September 25, 2011

BIG Lighting Design challenge: Kulanihako'i -Part 1

I’m very excited about a new touring show that I am designing lights for called “Kulanihakoi: Living Waters.” It’s a hula drama for the stage that will illustrate just how deep the Hawaiian culture runs.

Created by a consortium of Kumu Hula (Hula Masters), the show is bringing Hawaiian myths to life. The ancient people of Hawaii saw gods and goddesses all around them in these beautiful islands, in the sky, clouds, mountains, forests, and in the ocean, the streams, and even in the gentle mists. Their gods assumed the forms of living beings. These deities are instilled in the hearts of Hawaiians today. Their love for the land becomes evident in these stories. How they viewed the waters that formed the islands is fascinating when told in such a unique way, through the eyes of a noble culture that embraced the land and revered the waters that generated so much life.

The thrill of this show for me is that it calls for a host of lighting effects that will need to reproduce nature on a live stage. This is going to be quite a challenge, and I really need to get creative to pull it off.

After reading the script and discussing the scenes with the director, I found I’ll need to simulate swirling waters on the stage floor, a running stream and a reflective pool of water.  That’s just for starters...  A white muslin backdrop (cyclorama) will be hung upstage that will need images projected onto it as background for the scenes. They’ll consist of a moon and stars, a glowing sun, a forest, a field of Ohia trees, a mountain, a cave, a rainbow, skies ranging from morning to dusk and red clouds streaked across the sky.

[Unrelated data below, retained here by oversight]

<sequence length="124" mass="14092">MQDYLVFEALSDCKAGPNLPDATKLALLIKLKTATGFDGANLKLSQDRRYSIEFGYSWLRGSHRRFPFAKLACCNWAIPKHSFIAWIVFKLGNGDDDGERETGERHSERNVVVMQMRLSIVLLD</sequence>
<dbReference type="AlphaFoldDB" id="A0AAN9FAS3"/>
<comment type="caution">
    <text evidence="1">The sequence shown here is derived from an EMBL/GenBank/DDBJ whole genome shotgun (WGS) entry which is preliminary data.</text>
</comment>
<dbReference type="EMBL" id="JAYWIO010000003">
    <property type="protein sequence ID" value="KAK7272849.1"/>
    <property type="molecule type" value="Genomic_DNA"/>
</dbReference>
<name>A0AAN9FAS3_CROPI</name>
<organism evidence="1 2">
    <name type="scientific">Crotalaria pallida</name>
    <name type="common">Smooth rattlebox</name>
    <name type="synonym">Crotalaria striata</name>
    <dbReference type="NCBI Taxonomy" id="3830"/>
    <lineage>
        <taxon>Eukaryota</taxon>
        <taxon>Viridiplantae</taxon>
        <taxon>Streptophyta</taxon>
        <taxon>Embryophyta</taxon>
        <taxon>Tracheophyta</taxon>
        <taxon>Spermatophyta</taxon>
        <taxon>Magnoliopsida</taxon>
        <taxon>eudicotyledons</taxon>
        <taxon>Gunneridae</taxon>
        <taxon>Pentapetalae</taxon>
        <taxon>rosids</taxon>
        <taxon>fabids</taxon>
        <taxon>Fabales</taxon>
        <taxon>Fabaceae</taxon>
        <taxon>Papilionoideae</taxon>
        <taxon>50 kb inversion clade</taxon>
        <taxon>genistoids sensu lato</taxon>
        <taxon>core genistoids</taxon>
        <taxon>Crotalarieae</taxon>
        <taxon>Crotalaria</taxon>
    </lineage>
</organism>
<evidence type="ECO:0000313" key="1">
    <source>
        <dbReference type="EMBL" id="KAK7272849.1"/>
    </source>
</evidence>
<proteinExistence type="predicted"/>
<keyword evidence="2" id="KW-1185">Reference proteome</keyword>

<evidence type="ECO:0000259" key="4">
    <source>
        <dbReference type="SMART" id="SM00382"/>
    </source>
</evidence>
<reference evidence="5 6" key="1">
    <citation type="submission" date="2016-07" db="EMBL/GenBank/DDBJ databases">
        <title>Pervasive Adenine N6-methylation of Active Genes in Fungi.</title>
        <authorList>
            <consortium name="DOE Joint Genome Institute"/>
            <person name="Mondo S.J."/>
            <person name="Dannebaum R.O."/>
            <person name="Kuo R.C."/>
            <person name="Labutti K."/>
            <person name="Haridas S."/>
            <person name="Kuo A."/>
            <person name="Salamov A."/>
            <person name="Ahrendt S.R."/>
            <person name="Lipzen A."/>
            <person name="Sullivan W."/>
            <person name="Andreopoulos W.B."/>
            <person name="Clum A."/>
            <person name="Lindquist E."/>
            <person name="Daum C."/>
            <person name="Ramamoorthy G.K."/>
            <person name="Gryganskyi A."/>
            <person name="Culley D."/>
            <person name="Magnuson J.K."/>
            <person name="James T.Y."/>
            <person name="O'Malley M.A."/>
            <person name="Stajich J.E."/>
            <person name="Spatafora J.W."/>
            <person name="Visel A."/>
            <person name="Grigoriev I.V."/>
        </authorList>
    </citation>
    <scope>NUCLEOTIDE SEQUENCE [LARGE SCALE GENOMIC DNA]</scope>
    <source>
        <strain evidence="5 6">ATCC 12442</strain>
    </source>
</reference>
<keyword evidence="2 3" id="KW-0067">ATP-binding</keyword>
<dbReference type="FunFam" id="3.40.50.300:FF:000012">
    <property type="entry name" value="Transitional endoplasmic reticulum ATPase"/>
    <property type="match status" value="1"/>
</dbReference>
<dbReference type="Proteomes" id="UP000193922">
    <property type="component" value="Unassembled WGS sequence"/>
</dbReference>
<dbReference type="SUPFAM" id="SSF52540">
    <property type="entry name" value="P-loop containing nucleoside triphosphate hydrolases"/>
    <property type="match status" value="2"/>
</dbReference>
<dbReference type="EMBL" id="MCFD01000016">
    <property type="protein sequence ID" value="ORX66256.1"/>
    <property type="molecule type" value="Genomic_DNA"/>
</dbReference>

Eh, no problem, I can do all that!

But wait...

I’ll also need to create what will look like a flowing waterfall in a lush forest, clouds that don’t just move across the sky, but at one point they need to collide with each other.  OK, now it’s getting tough. Oh, and then there will be thunder and lightning and it has to look like it’s raining on stage!

Hmmm...okay, I'll have to think on that one.

Here's a sample of a page from the script. It seems dry and vague when it's on paper but after speaking with the Kumu who each have their scenes to choreograph, I asked about the moods of the scenes, the times of day, the colors they envisioned, and the colors of the costumes.

There are many options with modern lighting these days. I could accomplish much of this using a video projector for all the scenic elements on the cyclorama and moving lights to produce swirling waters. 

Oh, but there’s one more stipulation...if I bring any equipment with me on tour it needs to fit in our flight luggage!

Well, that's gunna be a toughie...

But I think I've found a unique solution!
I had used a certain special effects unit on the Kahekili tour last year which produced sleepy clouds that moved slowly across the cyclorama.  I really liked the fact that it did NOT look like video. This unit is called the SX4 and is basically a motorized ribbon of lightweight metal with clouds cutout of it that is placed into a common lighting fixture between the lamp and the lens. The SX4 is manufactured by an innovative company called GAM Products Inc.  Researching some of GAM's other little contraptions, I figured I could probably create most of the effects I need AND they would ALL fit in my suitcase!
I've already ordered the gear and will report on what happens next week after I've received these little gadgets and have tried them out. The premier of this show is right here on Maui and it's in only 3 weeks!
If I succeed, I just may become the God of Stage Weather!
See Part 2 here
See Part 3 here.

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